Given the times in which we live, what use is a blog devoted to the passions of eating out healthily? Can such a thing even exist during a pandemic?
Hobby bloggers run hot and cold when it comes to posting regularly; this blog has been in the deep freeze since Spring 2019. Of all the times to unwrap and thaw, why choose now? For starters, we all have time on our hands as we stay home to dodge the Covid-19 virus. Another reason is that I have learned a valuable lesson about eating out.
Home is still better.
Like others, we have turned to the comforts of cooking in this great Covid-19 pandemic. Boy have we. Our home is full of food that we would never have had around a year ago. We are inside constantly and potentially tempted to consume out of stress or boredom.
And yet, my husband and I have not gained a pound.
One reason is that we are getting exercise — walking or biking with new E-bikes we purchased. The other reason, I have to believe, is that the food made at home is just plain better for us.
The focus on real food — free of the additives, flavor-enhancers, salt, sugar, and unpronounceable ingredients — first really hit home with my reading the New York Times food writer Mark Bittman. He says we need to make food from scratch, using fresh and raw ingredients.
Now that we aren’t in cars commuting between the office and home, we have more time than ever to cook. It’s given us a reason to support a great local butcher, Chop Shop in Atlanta.
During downtime between Zoom calls, my husband watches bread and pastry videos on YouTube. He’s mastered a perfect sourdough, canelles, no-churn mint chip ice cream, peach galette and some pretty mean cakes. Every single night, we have some kind of dessert with a glass of wine (him) or a cup of decaffeinated Darjeeling (me). We find we are satisfied and not binging on snacks until it’s time to turn off tonight’s movie and go to bed.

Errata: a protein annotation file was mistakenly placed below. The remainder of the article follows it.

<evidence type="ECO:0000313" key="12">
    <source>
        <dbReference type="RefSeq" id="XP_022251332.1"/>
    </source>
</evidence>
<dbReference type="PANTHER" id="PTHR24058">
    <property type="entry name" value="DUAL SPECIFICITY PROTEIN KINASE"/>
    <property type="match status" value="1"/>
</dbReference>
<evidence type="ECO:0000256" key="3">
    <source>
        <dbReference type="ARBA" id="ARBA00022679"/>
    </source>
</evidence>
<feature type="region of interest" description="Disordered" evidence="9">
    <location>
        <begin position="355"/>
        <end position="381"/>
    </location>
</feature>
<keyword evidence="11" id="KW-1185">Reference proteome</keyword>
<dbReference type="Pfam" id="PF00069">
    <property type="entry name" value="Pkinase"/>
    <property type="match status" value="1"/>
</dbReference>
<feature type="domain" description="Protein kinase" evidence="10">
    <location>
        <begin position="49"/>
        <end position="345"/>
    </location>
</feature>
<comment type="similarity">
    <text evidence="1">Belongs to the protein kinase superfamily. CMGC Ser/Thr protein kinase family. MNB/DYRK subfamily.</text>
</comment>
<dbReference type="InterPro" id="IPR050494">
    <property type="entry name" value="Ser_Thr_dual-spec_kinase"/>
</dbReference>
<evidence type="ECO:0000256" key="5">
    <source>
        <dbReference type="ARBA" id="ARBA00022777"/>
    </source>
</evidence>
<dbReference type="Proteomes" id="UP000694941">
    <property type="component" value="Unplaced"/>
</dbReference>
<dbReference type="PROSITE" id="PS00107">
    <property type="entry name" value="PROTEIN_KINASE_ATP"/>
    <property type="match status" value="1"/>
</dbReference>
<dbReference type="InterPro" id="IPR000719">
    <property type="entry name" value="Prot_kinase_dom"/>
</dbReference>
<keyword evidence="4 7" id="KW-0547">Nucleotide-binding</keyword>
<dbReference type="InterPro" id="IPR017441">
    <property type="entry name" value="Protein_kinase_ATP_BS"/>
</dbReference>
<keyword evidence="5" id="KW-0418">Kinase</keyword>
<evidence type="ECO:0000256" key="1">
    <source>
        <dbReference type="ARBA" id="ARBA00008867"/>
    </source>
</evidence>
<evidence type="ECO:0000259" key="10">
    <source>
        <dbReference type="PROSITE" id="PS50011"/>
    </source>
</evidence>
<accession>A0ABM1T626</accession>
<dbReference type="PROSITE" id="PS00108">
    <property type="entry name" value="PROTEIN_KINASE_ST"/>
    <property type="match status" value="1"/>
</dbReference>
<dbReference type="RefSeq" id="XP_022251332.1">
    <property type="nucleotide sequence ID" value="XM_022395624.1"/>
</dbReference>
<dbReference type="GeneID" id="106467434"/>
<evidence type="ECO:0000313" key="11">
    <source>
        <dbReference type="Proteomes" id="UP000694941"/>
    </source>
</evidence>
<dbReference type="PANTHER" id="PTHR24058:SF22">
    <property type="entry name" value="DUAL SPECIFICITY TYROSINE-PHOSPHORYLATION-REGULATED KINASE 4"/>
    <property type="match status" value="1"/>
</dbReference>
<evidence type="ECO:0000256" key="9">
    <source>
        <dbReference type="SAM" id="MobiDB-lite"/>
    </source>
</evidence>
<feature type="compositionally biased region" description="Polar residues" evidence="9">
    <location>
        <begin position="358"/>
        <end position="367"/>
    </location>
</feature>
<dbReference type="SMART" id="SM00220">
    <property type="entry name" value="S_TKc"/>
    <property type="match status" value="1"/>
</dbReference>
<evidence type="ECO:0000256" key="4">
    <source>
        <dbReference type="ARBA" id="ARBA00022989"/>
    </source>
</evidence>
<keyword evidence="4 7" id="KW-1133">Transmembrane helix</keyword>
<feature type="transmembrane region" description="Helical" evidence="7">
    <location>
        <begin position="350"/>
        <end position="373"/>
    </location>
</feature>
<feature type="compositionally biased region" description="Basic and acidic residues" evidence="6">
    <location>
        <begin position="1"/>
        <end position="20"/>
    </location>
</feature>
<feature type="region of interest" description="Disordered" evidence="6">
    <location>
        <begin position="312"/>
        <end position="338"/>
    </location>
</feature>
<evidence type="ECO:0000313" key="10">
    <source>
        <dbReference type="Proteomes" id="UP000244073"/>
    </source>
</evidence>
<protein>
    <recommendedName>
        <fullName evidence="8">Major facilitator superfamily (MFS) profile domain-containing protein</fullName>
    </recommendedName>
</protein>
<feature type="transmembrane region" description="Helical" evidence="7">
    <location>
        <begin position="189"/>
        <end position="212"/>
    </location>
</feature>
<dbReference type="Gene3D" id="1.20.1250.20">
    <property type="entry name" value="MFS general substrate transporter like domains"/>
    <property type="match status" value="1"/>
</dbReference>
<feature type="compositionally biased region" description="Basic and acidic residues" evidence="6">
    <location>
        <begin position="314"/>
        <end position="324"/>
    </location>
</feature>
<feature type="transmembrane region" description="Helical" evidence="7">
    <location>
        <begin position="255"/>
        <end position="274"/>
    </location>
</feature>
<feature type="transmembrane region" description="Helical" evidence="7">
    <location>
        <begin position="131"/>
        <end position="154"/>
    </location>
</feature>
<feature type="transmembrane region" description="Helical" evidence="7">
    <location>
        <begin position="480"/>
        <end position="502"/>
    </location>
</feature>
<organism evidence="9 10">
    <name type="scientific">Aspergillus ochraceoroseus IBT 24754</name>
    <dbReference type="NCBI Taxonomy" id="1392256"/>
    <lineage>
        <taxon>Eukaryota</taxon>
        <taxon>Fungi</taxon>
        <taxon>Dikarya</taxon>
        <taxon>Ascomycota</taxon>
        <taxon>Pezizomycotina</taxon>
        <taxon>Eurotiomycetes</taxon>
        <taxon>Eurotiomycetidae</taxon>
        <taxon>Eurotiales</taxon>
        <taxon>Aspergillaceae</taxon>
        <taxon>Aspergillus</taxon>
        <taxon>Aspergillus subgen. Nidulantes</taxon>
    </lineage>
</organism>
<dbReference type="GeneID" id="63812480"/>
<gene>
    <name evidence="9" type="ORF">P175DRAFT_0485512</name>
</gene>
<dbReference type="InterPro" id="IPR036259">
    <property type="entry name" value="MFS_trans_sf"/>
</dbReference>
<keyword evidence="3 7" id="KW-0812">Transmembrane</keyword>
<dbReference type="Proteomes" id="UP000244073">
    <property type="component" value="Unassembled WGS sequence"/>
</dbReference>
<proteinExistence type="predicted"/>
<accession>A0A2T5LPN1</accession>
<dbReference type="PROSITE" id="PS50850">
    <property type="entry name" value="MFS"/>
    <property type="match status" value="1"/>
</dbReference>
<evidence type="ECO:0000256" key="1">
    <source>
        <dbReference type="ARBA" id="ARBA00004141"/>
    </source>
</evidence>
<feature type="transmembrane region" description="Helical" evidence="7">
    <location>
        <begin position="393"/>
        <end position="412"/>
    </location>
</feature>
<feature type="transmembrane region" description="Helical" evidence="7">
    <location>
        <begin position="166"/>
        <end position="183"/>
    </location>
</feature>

We plan and post a weekly menu. We’ve made everything from company-fare pork loin with a cherry wine sauce to tater tot casserole that was sinfully good. We’ve had Italian nights — tagliatelle with prosciutto and butter (3 tablespoons per serving) — and German feasts laden with bacon, bacon, bacon. We are making our own vegetable stock from the produce scraps.
There is one recipe that, more than any, reveals how our lives have changed during this pandemic: Black bean chorizo casserole with pickled onions from The New York Times Cooking website. The recipe made eight servings and took 2 1/2 hours — something I missed when I put it on the menu. It had 11 steps in the recipe and involved things like:
- Grating a lime for zest and mixing it with sour cream to make a lime crema
- Chopping and pickling red onion slices
- Toasting dried chiles and broiling garlic cloves for the sauce, then soaking the dried chiles until soft.
- Processing the soaked chiles and garlic into a paste, adding oil and cooking it all into a sauce.
- Poaching the chorizo because I brought fresh instead of pre-cooked; my mistake.
- Chopping cilantro stems and onions for saute.
- Sauteing the stems, onions chroizo, black beans.
- Layering all of the above into a casserole dish for baking
This recipe was cooked on a weeknight. Are we insane?
Maybe. But we are also gratified by how wonderful food such as this actually is; how it tastes good without that ton of salt that is in restaurant food, regardless of whether it’s an Applebee’s or fine dining.
We’ve managed to eat a couple of meals out — and by that I mean truly outside “out” — and mostly it’s been disappointing.
Yet we are absolutely cheering for the restaurant industry to survive. Going to a restaurant is about so much more than the food. It is theater. It’s an experience. It’s a communal byproduct of the great and advanced society we live in. We get to be out and among people, something we all miss.
As soon as there’s a vaccine and we feel safe enough to venture back, we’ll be there. But I don’t think we’ll forget what we’ve learned about the value and goodness of a home-cooked meal.